24 Frames

Movies: Past, present and future

Category: Arrested Development

'Arrested Development' vet, CollegeHumor team for new pic

January 11, 2012 |  6:00 pm



EXCLUSIVE: Hoping to follow in the wacky footsteps of National Lampoon, the digital-comedy company CollegeHumor is making a foray into the film business.

The firm has signed on to make a movie about thirtysomething underachievers called "Coffee Town," buying a script from former "Arrested Development" writer-producer Brad Copeland and hiring him to direct it.

A group of up-and-comers will star in the film, including Glenn Howerton (“It’s Always Sunny in Philadelphia”), Steve Little (“Eastbound & Down”) and Ben Schwartz (“House of Lies”), along with singer Josh Groban, executives said. The low-budget movie, which is being financed by CollegeHumor, aims to begin shooting in February in Los Angeles.

Though known primarily for its slapstick Web videos across a network of sites, CollegeHumor has been branching out to other platforms. The company, which is owned by the Barry Diller-led IAC, had a short-lived MTV show and also has spun off several books. The current MTV series “Pranked,” which features user-submitted prank videos , is hosted by Streeter Seidell and Amir Blumenfeld, two CollegeHumor personalities.

The goal with “Coffee Town,” CollegeHumor co-founder Ricky Van Veen said, is to take advantage of the firm’s in-house talent as well as use its brand to reach into other media.

“We think we can leverage what we’ve done into longer things, including features and TV shows,” said Van Veen, noting that content on CollegeHumor sites has in some cases already evolved from shorts into half-hour episodes.  “There’s a market for high-quality long-form content that can go directly to consumers, and we’re well-positioned to do that.” 

He cited a paid Web special from Louis C.K. that has gained attention in the digital world as a profitable enterprise for its creator.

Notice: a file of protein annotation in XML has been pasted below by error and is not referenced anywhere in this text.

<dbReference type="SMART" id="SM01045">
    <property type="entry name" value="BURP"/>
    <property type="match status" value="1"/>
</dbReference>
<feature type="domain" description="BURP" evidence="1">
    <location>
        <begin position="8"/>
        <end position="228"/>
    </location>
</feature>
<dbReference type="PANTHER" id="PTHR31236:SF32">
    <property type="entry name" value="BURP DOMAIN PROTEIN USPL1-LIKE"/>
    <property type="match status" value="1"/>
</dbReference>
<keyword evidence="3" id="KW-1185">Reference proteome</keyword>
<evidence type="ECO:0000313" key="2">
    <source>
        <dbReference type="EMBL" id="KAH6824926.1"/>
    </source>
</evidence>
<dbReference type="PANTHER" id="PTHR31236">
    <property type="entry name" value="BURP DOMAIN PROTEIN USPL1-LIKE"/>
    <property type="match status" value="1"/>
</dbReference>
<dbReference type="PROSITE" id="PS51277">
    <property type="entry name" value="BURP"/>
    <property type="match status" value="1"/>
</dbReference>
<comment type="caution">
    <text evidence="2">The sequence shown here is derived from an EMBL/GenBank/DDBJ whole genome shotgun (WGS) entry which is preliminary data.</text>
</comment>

Van Veen said there have been no decisions made on whether to distribute “Coffee Town” online, though he did note that the site would be used to promote the film. “Coffee Town” does not yet have traditional theatrical distribution; it is expected to seek that, but other models are being considered as well, Van Veen said.

Centering on Will, a website manager (Howerton), and his friends who regularly drop in (Little and Schwartz), “Coffee Town” will look at a group of close-knit buddies in a familiar setting. “It’s a little like ‘Cheers,’” Copeland, who also wrote the 2008 Harley hit “Wild Hogs,” told 24 Frames. “They go about their day, but they always end up in the same place.” (Groban, sending up his own image, will star as a barista who wants to be a singer but is doomed by a lack of talent.)

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'Arrested Development' movie not dead yet, says Jason Bateman

April 16, 2010 |  4:46 pm

Asdf Fans of the beloved late television series "Arrested Development" let out a collective shriek last week when one of the former show's stars, David Cross, said in an interview that a rumored movie based on the show is "just not going to happen."

"I mean, there's so many people involved. Everyone's doing their own thing, you know. And everybody's aged. It's just not going to happen," Cross told TVSquad.com.

Not so fast, says Jason Bateman, who starred in the program as a widower at the center of an eccentric family.

"David says that it's dead, but it's not dead at all," Bateman said in an interview Friday while promoting "The Switch," a romantic comedy out in August in which he costars with Jennifer Aniston. "[Show creator] Mitch Hurwitz is busy shooting a new pilot with Will Arnett, and perhaps when they're done shooting and editing and he's delivered that, perhaps he'll jump into writing the script. Once the script is done, it goes to the studio and they decide if it's a script they want to make, and the actors will decide if they want to be in it."

Which is all to say?

"It's a long process. But it could happen and it's still in everybody's plans for it to happen."

As for Cross' remarks, Bateman thinks his former costar's words may have been blown out of proportion.

"I think he was simply saying, 'Who knows?' He wasn't saying anything definitive, but a lot of people with blogs and whatnot, in the interest of making a splash headline, stretched things a bit."

-- Amy Kaufman

Follow me on Twitter.

Photo: Jeffrey Tambor, left, and Jason Bateman in "Arrested Development." Credit: F. Scott Schafer / Fox


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